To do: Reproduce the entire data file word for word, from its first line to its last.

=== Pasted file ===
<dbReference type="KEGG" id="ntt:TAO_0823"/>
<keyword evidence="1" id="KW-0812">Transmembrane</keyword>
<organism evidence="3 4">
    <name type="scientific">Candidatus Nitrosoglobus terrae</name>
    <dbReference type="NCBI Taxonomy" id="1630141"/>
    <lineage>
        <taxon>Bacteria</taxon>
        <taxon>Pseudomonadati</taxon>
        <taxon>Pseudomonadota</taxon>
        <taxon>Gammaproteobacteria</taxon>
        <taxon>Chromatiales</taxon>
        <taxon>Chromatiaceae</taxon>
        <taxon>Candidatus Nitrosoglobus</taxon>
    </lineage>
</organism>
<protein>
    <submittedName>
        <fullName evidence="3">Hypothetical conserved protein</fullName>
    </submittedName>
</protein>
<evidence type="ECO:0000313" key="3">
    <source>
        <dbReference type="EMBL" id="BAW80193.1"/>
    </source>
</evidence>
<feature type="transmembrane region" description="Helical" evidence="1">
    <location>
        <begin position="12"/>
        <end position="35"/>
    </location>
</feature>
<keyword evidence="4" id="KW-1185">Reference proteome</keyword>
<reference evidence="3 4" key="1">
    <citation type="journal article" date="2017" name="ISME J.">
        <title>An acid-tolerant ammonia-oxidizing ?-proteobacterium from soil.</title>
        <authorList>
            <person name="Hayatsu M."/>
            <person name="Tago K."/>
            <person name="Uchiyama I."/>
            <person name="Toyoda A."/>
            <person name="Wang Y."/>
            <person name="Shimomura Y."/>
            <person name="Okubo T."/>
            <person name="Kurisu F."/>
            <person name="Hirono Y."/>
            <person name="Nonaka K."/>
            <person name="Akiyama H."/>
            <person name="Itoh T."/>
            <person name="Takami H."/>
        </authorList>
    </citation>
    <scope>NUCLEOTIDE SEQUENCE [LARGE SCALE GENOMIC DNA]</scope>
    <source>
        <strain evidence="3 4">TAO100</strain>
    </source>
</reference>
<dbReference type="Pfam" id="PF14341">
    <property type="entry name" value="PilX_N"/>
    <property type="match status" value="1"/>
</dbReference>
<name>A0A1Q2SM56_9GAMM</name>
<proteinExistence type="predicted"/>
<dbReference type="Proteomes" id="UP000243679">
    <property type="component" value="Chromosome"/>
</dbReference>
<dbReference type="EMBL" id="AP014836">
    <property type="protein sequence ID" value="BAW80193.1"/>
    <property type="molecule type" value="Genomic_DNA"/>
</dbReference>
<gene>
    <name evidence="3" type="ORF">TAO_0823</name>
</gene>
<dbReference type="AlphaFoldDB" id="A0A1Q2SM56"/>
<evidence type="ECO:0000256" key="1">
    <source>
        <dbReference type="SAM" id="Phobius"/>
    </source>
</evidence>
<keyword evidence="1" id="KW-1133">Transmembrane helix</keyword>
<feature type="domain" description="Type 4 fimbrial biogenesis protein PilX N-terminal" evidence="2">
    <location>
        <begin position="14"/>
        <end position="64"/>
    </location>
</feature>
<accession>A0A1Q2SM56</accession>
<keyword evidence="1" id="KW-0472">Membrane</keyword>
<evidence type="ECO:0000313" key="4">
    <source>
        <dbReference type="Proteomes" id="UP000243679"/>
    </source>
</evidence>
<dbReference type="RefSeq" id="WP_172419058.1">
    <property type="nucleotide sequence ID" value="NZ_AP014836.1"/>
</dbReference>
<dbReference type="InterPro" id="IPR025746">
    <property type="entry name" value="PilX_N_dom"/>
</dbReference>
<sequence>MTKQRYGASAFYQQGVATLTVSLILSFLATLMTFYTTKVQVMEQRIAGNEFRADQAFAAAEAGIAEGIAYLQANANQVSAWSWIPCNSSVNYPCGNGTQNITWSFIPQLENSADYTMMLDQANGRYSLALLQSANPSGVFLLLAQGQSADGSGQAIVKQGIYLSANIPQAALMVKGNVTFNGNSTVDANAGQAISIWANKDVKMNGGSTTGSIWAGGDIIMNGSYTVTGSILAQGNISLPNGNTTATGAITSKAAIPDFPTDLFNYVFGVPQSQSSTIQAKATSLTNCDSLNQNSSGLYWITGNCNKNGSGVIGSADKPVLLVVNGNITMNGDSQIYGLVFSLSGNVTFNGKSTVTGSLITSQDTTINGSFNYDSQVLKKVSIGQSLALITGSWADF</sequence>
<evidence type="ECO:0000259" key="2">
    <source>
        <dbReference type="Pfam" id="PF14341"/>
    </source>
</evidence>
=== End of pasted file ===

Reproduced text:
<dbReference type="KEGG" id="ntt:TAO_0823"/>
<keyword evidence="1" id="KW-0812">Transmembrane</keyword>
<organism evidence="3 4">
    <name type="scientific">Candidatus Nitrosoglobus terrae</name>
    <dbReference type="NCBI Taxonomy" id="1630141"/>
    <lineage>
        <taxon>Bacteria</taxon>
        <taxon>Pseudomonadati</taxon>
        <taxon>Pseudomonadota</taxon>
        <taxon>Gammaproteobacteria</taxon>
        <taxon>Chromatiales</taxon>
        <taxon>Chromatiaceae</taxon>
        <taxon>Candidatus Nitrosoglobus</taxon>
    </lineage>
</organism>
<protein>
    <submittedName>
        <fullName evidence="3">Hypothetical conserved protein</fullName>
    </submittedName>
</protein>
<evidence type="ECO:0000313" key="3">
    <source>
        <dbReference type="EMBL" id="BAW80193.1"/>
    </source>
</evidence>
<feature type="transmembrane region" description="Helical" evidence="1">
    <location>
        <begin position="12"/>
        <end position="35"/>
    </location>
</feature>
<keyword evidence="4" id="KW-1185">Reference proteome</keyword>
<reference evidence="3 4" key="1">
    <citation type="journal article" date="2017" name="ISME J.">
        <title>An acid-tolerant ammonia-oxidizing ?-proteobacterium from soil.</title>
        <authorList>
            <person name="Hayatsu M."/>
            <person name="Tago K."/>
            <person name="Uchiyama I."/>
            <person name="Toyoda A."/>
            <person name="Wang Y."/>
            <person name="Shimomura Y."/>
            <person name="Okubo T."/>
            <person name="Kurisu F."/>
            <person name="Hirono Y."/>
            <person name="Nonaka K."/>
            <person name="Akiyama H."/>
            <person name="Itoh T."/>
            <person name="Takami H."/>
        </authorList>
    </citation>
    <scope>NUCLEOTIDE SEQUENCE [LARGE SCALE GENOMIC DNA]</scope>
    <source>
        <strain evidence="3 4">TAO100</strain>
    </source>
</reference>
<dbReference type="Pfam" id="PF14341">
    <property type="entry name" value="PilX_N"/>
    <property type="match status" value="1"/>
</dbReference>
<name>A0A1Q2SM56_9GAMM</name>
<proteinExistence type="predicted"/>
<dbReference type="Proteomes" id="UP000243679">
    <property type="component" value="Chromosome"/>
</dbReference>
<dbReference type="EMBL" id="AP014836">
    <property type="protein sequence ID" value="BAW80193.1"/>
    <property type="molecule type" value="Genomic_DNA"/>
</dbReference>
<gene>
    <name evidence="3" type="ORF">TAO_0823</name>
</gene>
<dbReference type="AlphaFoldDB" id="A0A1Q2SM56"/>
<evidence type="ECO:0000256" key="1">
    <source>
        <dbReference type="SAM" id="Phobius"/>
    </source>
</evidence>
<keyword evidence="1" id="KW-1133">Transmembrane helix</keyword>
<feature type="domain" description="Type 4 fimbrial biogenesis protein PilX N-terminal" evidence="2">
    <location>
        <begin position="14"/>
        <end position="64"/>
    </location>
</feature>
<accession>A0A1Q2SM56</accession>
<keyword evidence="1" id="KW-0472">Membrane</keyword>
<evidence type="ECO:0000313" key="4">
    <source>
        <dbReference type="Proteomes" id="UP000243679"/>
    </source>
</evidence>
<dbReference type="RefSeq" id="WP_172419058.1">
    <property type="nucleotide sequence ID" value="NZ_AP014836.1"/>
</dbReference>
<dbReference type="InterPro" id="IPR025746">
    <property type="entry name" value="PilX_N_dom"/>
</dbReference>
<sequence>MTKQRYGASAFYQQGVATLTVSLILSFLATLMTFYTTKVQVMEQRIAGNEFRADQAFAAAEAGIAEGIAYLQANANQVSAWSWIPCNSSVNYPCGNGTQNITWSFIPQLENSADYTMMLDQANGRYSLALLQSANPSGVFLLLAQGQSADGSGQAIVKQGIYLSANIPQAALMVKGNVTFNGNSTVDANAGQAISIWANKDVKMNGGSTTGSIWAGGDIIMNGSYTVTGSILAQGNISLPNGNTTATGAITSKAAIPDFPTDLFNYVFGVPQSQSSTIQAKATSLTNCDSLNQNSSGLYWITGNCNKNGSGVIGSADKPVLLVVNGNITMNGDSQIYGLVFSLSGNVTFNGKSTVTGSLITSQDTTINGSFNYDSQVLKKVSIGQSLALITGSWADF</sequence>
<evidence type="ECO:0000259" key="2">
    <source>
        <dbReference type="Pfam" id="PF14341"/>
    </source>
</evidence>